Upcoming for Leavenworth:
Leavenworth High School Interact Club Valentine's Day Rose Sales - February 2024
Irish Stew Dinner - 11 March 2024
Manhattan Konza Rotary
December was a festive and eventful month for Manhattan Konza Rotary. On the afternoon of December 9th, 17 Rotarians rang the Salvation Army Bell outside Hyvee. Even Santa made an appearance! 
From November 17th through December 11th, our club collected gifts for the Junior League of the Flint Hills Adopt-a-Family program. We were able to cover the wishes and needs of two families this year.
On December 15th, we had our annual holiday party, ugly sweater competition, and 2024-25 board elections. Mark Rose won the coveted trophy for his sweater, and the club nominated Di Hinrichs-Toburen as our next President-Elect. Di will serve as Club President in the 2025-26 Rotary Year.
Manhattan Rotary
District Summary for December 2023
Over the last few months, the Club welcomed new members Lori Feldkamp, President and CEO of Big Lakes Developmental Center, Narmadha (Meenu) Mohankumar, former Rotaractor and now employed at the Pacific Northwest National Laboratory and Michael Heylin, a retiree in Manhattan.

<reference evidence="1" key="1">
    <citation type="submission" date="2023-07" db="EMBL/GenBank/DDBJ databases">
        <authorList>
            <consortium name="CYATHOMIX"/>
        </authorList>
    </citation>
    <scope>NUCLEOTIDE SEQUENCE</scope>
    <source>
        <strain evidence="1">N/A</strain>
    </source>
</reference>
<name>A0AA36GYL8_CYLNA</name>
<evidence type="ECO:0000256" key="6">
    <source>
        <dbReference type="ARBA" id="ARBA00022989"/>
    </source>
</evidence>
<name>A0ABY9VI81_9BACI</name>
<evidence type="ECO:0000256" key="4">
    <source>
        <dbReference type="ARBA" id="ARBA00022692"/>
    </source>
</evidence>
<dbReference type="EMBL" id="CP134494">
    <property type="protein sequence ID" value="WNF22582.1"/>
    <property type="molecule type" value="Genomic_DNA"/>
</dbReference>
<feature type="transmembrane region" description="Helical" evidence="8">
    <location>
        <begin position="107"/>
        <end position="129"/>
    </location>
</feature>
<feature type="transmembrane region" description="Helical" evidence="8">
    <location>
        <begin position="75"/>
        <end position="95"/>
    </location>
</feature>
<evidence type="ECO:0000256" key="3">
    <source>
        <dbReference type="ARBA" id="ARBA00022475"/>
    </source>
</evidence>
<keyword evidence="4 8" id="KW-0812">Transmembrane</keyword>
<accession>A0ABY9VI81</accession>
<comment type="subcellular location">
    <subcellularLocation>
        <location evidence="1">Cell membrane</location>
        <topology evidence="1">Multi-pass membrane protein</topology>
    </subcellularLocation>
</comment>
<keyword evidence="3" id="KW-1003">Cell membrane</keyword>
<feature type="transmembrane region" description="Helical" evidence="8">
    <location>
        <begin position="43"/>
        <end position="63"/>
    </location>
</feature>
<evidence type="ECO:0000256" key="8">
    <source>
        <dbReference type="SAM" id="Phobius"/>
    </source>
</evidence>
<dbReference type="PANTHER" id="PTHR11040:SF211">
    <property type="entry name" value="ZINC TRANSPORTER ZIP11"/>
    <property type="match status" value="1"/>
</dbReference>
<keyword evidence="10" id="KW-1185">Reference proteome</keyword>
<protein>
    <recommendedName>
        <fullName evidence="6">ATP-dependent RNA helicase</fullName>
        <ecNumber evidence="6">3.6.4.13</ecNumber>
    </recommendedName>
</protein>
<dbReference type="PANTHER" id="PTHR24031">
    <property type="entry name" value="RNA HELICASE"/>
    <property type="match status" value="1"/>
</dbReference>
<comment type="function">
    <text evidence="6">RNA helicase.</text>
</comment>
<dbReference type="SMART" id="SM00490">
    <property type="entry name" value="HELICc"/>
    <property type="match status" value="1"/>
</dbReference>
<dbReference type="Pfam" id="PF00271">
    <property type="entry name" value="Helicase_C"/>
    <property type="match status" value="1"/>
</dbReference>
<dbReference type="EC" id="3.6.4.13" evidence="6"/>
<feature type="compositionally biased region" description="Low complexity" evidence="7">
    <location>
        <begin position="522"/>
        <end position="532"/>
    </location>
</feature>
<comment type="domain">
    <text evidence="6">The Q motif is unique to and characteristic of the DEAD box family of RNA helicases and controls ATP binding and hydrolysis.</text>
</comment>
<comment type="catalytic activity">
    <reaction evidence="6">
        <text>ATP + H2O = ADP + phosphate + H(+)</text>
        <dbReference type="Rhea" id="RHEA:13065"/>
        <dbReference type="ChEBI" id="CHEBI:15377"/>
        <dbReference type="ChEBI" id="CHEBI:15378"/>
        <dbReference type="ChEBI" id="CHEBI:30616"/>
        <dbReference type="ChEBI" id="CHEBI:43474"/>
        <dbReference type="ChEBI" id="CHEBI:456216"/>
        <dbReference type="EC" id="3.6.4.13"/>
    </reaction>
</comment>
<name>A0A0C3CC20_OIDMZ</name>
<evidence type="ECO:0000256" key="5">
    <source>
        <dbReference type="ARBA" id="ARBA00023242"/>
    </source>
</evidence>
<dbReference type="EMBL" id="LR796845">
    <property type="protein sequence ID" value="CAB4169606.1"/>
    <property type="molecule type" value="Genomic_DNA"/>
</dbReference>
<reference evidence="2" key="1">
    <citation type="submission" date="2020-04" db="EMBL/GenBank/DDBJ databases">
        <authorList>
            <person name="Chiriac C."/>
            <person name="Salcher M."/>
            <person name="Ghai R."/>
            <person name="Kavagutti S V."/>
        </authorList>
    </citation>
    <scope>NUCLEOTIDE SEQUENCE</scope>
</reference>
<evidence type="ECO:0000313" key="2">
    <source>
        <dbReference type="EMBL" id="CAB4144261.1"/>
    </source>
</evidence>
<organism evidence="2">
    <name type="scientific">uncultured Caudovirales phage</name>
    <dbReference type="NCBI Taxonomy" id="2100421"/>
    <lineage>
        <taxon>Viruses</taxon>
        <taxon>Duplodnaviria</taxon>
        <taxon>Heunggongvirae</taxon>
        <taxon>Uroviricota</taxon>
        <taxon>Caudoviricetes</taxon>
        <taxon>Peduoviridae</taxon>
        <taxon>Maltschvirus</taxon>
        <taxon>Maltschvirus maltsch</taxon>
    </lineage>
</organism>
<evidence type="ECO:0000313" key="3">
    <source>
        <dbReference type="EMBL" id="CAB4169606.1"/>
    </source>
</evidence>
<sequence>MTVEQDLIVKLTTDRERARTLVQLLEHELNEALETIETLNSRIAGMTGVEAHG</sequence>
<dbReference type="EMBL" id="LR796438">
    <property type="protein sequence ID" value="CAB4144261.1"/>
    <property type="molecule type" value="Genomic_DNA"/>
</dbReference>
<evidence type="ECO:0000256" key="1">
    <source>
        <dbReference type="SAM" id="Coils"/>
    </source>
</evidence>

President-elect Randy Peterson presented our Cup Money BIG CHECK to Karla Hagemeister, Executive Director of Flint Hills Breadbasket. This support allows her to leverage bulk food purchases at costs well below grocery store prices.  Over fifty families a week benefit from the Breadbasket.
The Rotary Student of the Month program began anew when President Mitzi introduced, Ryan Thein, and his parents Patrick and Anita. The Konza and Manhattan Rotary Clubs will encourage these students to apply for Manhattan and Konza Rotary Club Merit Scholarships funded by district grants and the Clubs to be awarded in April/May.
In the final meeting of the year, Mattie Vandel, Rotary District 5710 Global Grant Scholar, spoke about her experiences working on a Global Master’s degree at Humboldt University in Berlin, Germany. Mattie thanked the club and district for her Global Grant Scholarship award and recognized Ryan Klataske and Steven Graham, for their mentorship and support. Mattie resumes her studies in India and Thailand in January. You can view her presentation via the Club Facebook page.